24th Jan 2021

Iceland debt talks collapse

  • Reykjavik street: The Icelandic people are up in arms about the Icesave deal (Photo: European Commission)

Talks between Iceland and the UK and the Netherlands over the Icesave banking dispute collapsed late on Thursday, making a referendum on a previously agreed deal more likely, a vote the government in Reykjavik is almost certain to lose.

The Icelandic finance ministry announced on Thursday evening that the latest round of talks between the parties had "adjourned without a final resolution."

Read and decide

Join EUobserver today

Become an expert on Europe

Get instant access to all articles — and 20 years of archives. 14-day free trial.

... or subscribe as a group

Representatives of the three parties had been meeting in London for the last two weeks.

"We had hoped to be able to reach a consensual resolution of this issue on improved terms", said Icelandic finance minister Steingrímur Sigfússon, "but this has not as yet been possible."

"Constructive proposals were made by both sides during these talks, but significant differences remain," he added.

Icelandic negotiators are to return to Reykavik to discuss what is to be the government's next move.

After the Icelandic Icesave internet bank collapsed in 2008, depositers in the UK and the Netherlands were compensated by their governments to the tune of €3.8 billion. The Hague and London now are demanding Reykjavik pay them back.

The government has agreed to do so, but the terms are considered onerous by a majority of the population. Under the terms of the agreement the loan will be paid back over 15 years with interest, with estimates suggesting every household will have to contribute around €45,000.

The UK-Dutch side had reportedly offered reduced interest rates and a suspension of interest for two years, an position described by the Dutch as their "best offer".

The Icelandic side felt that the interest applied would still be too high to be palatable domestically.

The Icelandic president had refused to sign the government bill that approved a schedule of payments to the two governments, provoking a referendum on the matter due on 6 March, which analysts and pollsters expect the government to lose.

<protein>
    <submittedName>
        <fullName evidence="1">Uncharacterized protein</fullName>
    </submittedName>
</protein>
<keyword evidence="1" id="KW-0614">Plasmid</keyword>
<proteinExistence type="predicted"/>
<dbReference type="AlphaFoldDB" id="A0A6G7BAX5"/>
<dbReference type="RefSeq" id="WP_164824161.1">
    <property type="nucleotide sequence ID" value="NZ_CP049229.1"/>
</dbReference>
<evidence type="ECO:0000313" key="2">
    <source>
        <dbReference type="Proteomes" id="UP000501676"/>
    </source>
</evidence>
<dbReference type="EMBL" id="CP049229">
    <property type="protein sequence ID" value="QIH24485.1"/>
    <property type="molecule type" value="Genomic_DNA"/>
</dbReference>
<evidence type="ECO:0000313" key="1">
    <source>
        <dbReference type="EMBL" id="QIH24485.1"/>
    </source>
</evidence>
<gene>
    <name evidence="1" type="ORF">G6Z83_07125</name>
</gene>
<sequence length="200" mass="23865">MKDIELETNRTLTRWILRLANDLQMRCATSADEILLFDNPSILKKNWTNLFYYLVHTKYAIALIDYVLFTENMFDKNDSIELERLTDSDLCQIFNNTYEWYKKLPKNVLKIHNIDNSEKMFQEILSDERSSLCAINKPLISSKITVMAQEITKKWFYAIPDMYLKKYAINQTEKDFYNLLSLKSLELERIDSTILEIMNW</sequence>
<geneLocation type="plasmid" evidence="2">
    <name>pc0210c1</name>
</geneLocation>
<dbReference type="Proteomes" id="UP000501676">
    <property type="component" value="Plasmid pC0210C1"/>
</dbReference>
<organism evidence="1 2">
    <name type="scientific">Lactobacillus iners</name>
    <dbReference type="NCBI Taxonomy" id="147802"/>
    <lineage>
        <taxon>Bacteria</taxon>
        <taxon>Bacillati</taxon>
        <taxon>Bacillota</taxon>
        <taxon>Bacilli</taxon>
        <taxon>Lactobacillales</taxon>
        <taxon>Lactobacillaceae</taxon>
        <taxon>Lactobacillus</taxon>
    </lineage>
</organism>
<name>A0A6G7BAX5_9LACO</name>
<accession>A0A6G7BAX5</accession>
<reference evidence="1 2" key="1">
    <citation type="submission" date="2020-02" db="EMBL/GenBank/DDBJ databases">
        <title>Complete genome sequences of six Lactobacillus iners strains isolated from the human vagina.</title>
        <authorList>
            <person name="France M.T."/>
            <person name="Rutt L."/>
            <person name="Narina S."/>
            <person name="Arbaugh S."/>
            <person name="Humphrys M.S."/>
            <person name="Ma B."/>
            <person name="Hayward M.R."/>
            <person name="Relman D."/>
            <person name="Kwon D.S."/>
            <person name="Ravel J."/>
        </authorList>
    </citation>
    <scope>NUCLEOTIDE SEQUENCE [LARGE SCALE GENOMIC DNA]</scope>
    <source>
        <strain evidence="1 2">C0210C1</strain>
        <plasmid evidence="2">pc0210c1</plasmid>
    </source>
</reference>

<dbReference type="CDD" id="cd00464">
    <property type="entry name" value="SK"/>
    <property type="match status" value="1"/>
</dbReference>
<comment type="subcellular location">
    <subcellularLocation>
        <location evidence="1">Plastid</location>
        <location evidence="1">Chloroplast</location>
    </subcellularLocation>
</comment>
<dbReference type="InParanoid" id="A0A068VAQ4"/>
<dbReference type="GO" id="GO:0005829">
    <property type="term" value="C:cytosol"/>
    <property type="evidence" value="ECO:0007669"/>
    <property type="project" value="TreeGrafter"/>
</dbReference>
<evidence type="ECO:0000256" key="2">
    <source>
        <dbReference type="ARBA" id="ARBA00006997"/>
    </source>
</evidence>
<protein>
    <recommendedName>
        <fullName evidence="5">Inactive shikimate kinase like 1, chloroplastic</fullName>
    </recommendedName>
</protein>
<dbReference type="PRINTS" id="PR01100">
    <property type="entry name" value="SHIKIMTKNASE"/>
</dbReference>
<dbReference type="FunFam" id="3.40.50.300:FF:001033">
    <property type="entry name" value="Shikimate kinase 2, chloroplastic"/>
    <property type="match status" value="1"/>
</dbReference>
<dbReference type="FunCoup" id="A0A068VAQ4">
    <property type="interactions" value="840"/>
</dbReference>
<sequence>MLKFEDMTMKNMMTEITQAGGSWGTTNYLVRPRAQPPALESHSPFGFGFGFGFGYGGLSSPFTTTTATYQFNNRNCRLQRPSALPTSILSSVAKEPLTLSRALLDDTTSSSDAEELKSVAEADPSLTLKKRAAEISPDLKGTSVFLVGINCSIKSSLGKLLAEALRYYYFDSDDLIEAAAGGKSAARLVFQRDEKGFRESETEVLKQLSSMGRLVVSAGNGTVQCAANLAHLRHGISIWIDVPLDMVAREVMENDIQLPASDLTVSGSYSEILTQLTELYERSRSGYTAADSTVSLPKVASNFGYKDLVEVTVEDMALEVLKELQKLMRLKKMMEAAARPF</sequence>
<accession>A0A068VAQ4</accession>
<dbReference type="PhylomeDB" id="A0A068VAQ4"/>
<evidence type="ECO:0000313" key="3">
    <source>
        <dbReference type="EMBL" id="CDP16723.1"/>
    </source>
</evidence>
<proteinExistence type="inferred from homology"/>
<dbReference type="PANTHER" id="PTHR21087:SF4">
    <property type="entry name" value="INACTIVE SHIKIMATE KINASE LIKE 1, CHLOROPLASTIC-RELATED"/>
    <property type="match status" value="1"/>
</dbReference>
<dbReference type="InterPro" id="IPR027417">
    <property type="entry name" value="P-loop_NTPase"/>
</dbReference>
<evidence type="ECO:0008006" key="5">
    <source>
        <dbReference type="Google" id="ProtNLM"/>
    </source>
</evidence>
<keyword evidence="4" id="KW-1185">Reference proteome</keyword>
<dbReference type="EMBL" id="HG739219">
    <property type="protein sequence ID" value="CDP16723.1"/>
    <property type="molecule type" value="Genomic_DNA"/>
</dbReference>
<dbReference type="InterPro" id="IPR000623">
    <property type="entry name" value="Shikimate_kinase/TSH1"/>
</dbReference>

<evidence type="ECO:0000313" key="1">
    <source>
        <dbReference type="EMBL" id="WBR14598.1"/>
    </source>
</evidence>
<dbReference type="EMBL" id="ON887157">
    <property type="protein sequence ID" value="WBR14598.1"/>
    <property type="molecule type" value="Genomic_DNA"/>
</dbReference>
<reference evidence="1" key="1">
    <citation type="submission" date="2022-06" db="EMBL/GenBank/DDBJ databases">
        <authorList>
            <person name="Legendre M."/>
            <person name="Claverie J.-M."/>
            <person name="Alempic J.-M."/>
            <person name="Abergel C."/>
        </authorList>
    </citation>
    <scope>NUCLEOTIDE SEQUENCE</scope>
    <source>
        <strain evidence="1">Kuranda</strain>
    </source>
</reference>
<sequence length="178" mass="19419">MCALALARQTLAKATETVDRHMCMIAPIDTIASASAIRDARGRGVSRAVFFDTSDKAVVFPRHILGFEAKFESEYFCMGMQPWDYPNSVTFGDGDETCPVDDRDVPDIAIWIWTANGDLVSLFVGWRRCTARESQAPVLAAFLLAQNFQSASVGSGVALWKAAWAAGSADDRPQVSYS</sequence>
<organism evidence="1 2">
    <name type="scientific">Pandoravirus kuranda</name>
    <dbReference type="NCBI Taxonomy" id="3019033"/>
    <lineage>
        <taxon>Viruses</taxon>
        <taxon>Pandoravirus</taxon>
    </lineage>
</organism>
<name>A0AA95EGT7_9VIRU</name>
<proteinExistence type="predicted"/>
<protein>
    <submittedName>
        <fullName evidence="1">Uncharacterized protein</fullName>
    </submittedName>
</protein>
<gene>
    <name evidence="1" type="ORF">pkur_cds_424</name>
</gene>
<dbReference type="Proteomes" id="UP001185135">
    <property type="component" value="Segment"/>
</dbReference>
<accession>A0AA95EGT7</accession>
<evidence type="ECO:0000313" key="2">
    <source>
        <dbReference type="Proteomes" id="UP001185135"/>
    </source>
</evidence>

In trying to negotiate better terms for payback of the debt, the government had hoped to avoid the vote, as it is certain to threaten the supply of international financial aid.

The referendum is now likely to proceed and a No vote all but assured.

The development further threatens the likelihood of Iceland acceding to the European Union, as the UK and the Netherlands have hinted that they will block accession talks with the north Atlantic nation if the Icesave issue is not resolved.


Does North Macedonia really exist?

Its language and history give North Macedonia its identity for president Stevo Pendarovski, but, for Bulgaria, neither of them are real, in a dispute holding up EU enlargement.

Spain to recognise Kosovo if it gets Serbia deal

Spain would be prepared to recognise Kosovo if it clinched a deal with Serbia, Madrid has said, in the first positive signal of its kind since EU-brokered talks resumed.

Kosovo to restart EU/US-led Serbia talks

Restarting talks on Serbia relations will be the new Kosovo prime minister's top priority, he said, but will the EU or the US lead the process?

News in Brief

  1. Hungary buys Russia's Sputnik V vaccine
  2. Netherlands imposes curfew to halt new corona variant
  3. Green NGO fails to stop Europe's biggest gas burner
  4. Swedish minister reminds Europe of Russia's war
  5. Spain: Jesuit order apologises for decades of sexual abuse
  6. NGOs urge Borrell to address Egypt rights 'crisis'
  7. EU conflict-area education aid favours boys
  8. EU told to avoid hydrogen in building renovations


How enlargement is running out of steam

While the EU's enlargement progress reports have moved closer to capturing the problems of the region, they are still lagging behind in capturing the decline of democracy and rule of law in most of the region.

Stakeholders' Highlights

  1. UNESDAEU Code of Conduct can showcase PPPs delivering healthier more sustainable society
  2. CESIKlaus Heeger and Romain Wolff re-elected Secretary General and President of independent trade unions in Europe (CESI)
  3. Nordic Council of MinistersWomen benefit in the digitalised labour market
  4. Nordic Council of MinistersReport: The prevalence of men who use internet forums characterised by misogyny
  5. Nordic Council of MinistersJoin the Nordic climate debate on 17 November!
  6. UNESDAMaking healthier diets the easy choice

Latest News

  1. EU leaders keep open borders, despite new corona variant risk
  2. EU and Cuba appeal for Biden to open up
  3. Portugal's EU presidency marks return of corporate sponsors
  4. MEPs chide Portugal and Council in EU prosecutor dispute
  5. EU warns UK to be 'very careful' in diplomatic status row
  6. A digital euro - could it happen?
  7. US returns to climate deal and WHO, as EU 'rejoices'
  8. Big tech: From Trump's best friend to censorship machine?

Join EUobserver

Support quality EU news

Join us